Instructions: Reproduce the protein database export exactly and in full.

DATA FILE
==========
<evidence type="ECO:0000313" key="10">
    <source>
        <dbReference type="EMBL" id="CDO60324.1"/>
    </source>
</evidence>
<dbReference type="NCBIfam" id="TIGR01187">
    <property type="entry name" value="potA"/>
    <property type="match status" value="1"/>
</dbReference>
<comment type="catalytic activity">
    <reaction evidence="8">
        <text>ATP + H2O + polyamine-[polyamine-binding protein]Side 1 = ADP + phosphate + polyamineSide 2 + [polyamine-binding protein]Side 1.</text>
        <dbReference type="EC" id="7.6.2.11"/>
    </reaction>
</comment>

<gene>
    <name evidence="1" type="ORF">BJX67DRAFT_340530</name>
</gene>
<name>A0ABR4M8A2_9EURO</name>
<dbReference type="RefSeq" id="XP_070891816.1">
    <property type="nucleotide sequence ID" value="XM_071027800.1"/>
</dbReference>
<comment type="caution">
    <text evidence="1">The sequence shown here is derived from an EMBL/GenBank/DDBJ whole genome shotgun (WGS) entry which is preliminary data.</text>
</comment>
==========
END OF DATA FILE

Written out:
<evidence type="ECO:0000313" key="10">
    <source>
        <dbReference type="EMBL" id="CDO60324.1"/>
    </source>
</evidence>
<dbReference type="NCBIfam" id="TIGR01187">
    <property type="entry name" value="potA"/>
    <property type="match status" value="1"/>
</dbReference>
<comment type="catalytic activity">
    <reaction evidence="8">
        <text>ATP + H2O + polyamine-[polyamine-binding protein]Side 1 = ADP + phosphate + polyamineSide 2 + [polyamine-binding protein]Side 1.</text>
        <dbReference type="EC" id="7.6.2.11"/>
    </reaction>
</comment>

<gene>
    <name evidence="1" type="ORF">BJX67DRAFT_340530</name>
</gene>
<name>A0ABR4M8A2_9EURO</name>
<dbReference type="RefSeq" id="XP_070891816.1">
    <property type="nucleotide sequence ID" value="XM_071027800.1"/>
</dbReference>
<comment type="caution">
    <text evidence="1">The sequence shown here is derived from an EMBL/GenBank/DDBJ whole genome shotgun (WGS) entry which is preliminary data.</text>
</comment>